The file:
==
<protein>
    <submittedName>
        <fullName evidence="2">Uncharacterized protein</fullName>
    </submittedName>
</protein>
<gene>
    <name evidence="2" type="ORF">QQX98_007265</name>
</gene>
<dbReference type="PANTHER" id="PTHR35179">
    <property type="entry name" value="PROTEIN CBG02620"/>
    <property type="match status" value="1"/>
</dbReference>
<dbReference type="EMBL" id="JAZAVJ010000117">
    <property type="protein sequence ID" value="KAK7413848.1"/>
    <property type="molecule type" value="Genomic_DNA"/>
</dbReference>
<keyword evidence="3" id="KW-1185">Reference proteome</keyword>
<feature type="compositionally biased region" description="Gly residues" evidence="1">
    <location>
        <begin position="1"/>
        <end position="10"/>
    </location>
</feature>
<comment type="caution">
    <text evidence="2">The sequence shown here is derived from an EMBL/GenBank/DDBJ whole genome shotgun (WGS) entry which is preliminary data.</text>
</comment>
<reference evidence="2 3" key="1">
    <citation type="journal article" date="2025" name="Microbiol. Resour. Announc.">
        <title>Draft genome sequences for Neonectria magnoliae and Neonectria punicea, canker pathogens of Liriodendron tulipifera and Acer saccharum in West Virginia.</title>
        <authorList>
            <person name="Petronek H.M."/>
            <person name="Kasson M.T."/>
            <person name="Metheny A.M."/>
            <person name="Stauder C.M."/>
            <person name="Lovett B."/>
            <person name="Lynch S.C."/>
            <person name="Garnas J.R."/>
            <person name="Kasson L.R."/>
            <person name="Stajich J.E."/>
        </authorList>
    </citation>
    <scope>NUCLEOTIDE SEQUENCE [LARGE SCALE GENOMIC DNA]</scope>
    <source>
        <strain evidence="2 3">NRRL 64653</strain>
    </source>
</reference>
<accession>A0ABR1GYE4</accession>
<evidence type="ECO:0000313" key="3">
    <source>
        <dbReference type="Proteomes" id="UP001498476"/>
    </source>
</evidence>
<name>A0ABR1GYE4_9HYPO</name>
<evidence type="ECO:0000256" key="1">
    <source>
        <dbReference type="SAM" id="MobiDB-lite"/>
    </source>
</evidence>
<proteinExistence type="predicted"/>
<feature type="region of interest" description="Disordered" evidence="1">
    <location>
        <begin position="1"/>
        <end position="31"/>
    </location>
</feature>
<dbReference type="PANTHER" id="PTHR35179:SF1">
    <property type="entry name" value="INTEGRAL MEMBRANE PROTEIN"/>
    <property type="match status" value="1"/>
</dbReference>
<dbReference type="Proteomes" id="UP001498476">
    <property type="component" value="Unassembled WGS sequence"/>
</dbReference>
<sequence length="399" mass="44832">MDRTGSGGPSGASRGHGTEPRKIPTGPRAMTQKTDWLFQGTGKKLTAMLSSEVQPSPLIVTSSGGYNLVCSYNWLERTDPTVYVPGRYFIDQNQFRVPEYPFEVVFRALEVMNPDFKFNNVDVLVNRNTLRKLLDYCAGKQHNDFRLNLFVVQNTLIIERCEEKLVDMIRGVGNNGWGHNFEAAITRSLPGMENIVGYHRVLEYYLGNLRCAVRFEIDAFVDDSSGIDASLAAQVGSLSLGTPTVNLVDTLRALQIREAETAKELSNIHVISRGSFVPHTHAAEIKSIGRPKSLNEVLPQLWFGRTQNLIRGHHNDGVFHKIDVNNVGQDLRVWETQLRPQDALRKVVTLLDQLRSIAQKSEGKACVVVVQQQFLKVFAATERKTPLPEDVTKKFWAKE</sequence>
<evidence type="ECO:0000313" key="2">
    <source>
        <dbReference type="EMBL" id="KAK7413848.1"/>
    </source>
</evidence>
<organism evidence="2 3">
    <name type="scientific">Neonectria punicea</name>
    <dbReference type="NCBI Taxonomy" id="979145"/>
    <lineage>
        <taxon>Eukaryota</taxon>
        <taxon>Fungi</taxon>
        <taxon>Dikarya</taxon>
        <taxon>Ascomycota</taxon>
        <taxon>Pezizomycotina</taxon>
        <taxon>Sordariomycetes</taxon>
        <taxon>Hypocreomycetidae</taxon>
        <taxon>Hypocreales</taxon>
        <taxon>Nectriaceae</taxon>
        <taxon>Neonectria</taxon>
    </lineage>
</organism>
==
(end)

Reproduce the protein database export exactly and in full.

<protein>
    <submittedName>
        <fullName evidence="2">Uncharacterized protein</fullName>
    </submittedName>
</protein>
<gene>
    <name evidence="2" type="ORF">QQX98_007265</name>
</gene>
<dbReference type="PANTHER" id="PTHR35179">
    <property type="entry name" value="PROTEIN CBG02620"/>
    <property type="match status" value="1"/>
</dbReference>
<dbReference type="EMBL" id="JAZAVJ010000117">
    <property type="protein sequence ID" value="KAK7413848.1"/>
    <property type="molecule type" value="Genomic_DNA"/>
</dbReference>
<keyword evidence="3" id="KW-1185">Reference proteome</keyword>
<feature type="compositionally biased region" description="Gly residues" evidence="1">
    <location>
        <begin position="1"/>
        <end position="10"/>
    </location>
</feature>
<comment type="caution">
    <text evidence="2">The sequence shown here is derived from an EMBL/GenBank/DDBJ whole genome shotgun (WGS) entry which is preliminary data.</text>
</comment>
<reference evidence="2 3" key="1">
    <citation type="journal article" date="2025" name="Microbiol. Resour. Announc.">
        <title>Draft genome sequences for Neonectria magnoliae and Neonectria punicea, canker pathogens of Liriodendron tulipifera and Acer saccharum in West Virginia.</title>
        <authorList>
            <person name="Petronek H.M."/>
            <person name="Kasson M.T."/>
            <person name="Metheny A.M."/>
            <person name="Stauder C.M."/>
            <person name="Lovett B."/>
            <person name="Lynch S.C."/>
            <person name="Garnas J.R."/>
            <person name="Kasson L.R."/>
            <person name="Stajich J.E."/>
        </authorList>
    </citation>
    <scope>NUCLEOTIDE SEQUENCE [LARGE SCALE GENOMIC DNA]</scope>
    <source>
        <strain evidence="2 3">NRRL 64653</strain>
    </source>
</reference>
<accession>A0ABR1GYE4</accession>
<evidence type="ECO:0000313" key="3">
    <source>
        <dbReference type="Proteomes" id="UP001498476"/>
    </source>
</evidence>
<name>A0ABR1GYE4_9HYPO</name>
<evidence type="ECO:0000256" key="1">
    <source>
        <dbReference type="SAM" id="MobiDB-lite"/>
    </source>
</evidence>
<proteinExistence type="predicted"/>
<feature type="region of interest" description="Disordered" evidence="1">
    <location>
        <begin position="1"/>
        <end position="31"/>
    </location>
</feature>
<dbReference type="PANTHER" id="PTHR35179:SF1">
    <property type="entry name" value="INTEGRAL MEMBRANE PROTEIN"/>
    <property type="match status" value="1"/>
</dbReference>
<dbReference type="Proteomes" id="UP001498476">
    <property type="component" value="Unassembled WGS sequence"/>
</dbReference>
<sequence length="399" mass="44832">MDRTGSGGPSGASRGHGTEPRKIPTGPRAMTQKTDWLFQGTGKKLTAMLSSEVQPSPLIVTSSGGYNLVCSYNWLERTDPTVYVPGRYFIDQNQFRVPEYPFEVVFRALEVMNPDFKFNNVDVLVNRNTLRKLLDYCAGKQHNDFRLNLFVVQNTLIIERCEEKLVDMIRGVGNNGWGHNFEAAITRSLPGMENIVGYHRVLEYYLGNLRCAVRFEIDAFVDDSSGIDASLAAQVGSLSLGTPTVNLVDTLRALQIREAETAKELSNIHVISRGSFVPHTHAAEIKSIGRPKSLNEVLPQLWFGRTQNLIRGHHNDGVFHKIDVNNVGQDLRVWETQLRPQDALRKVVTLLDQLRSIAQKSEGKACVVVVQQQFLKVFAATERKTPLPEDVTKKFWAKE</sequence>
<evidence type="ECO:0000313" key="2">
    <source>
        <dbReference type="EMBL" id="KAK7413848.1"/>
    </source>
</evidence>
<organism evidence="2 3">
    <name type="scientific">Neonectria punicea</name>
    <dbReference type="NCBI Taxonomy" id="979145"/>
    <lineage>
        <taxon>Eukaryota</taxon>
        <taxon>Fungi</taxon>
        <taxon>Dikarya</taxon>
        <taxon>Ascomycota</taxon>
        <taxon>Pezizomycotina</taxon>
        <taxon>Sordariomycetes</taxon>
        <taxon>Hypocreomycetidae</taxon>
        <taxon>Hypocreales</taxon>
        <taxon>Nectriaceae</taxon>
        <taxon>Neonectria</taxon>
    </lineage>
</organism>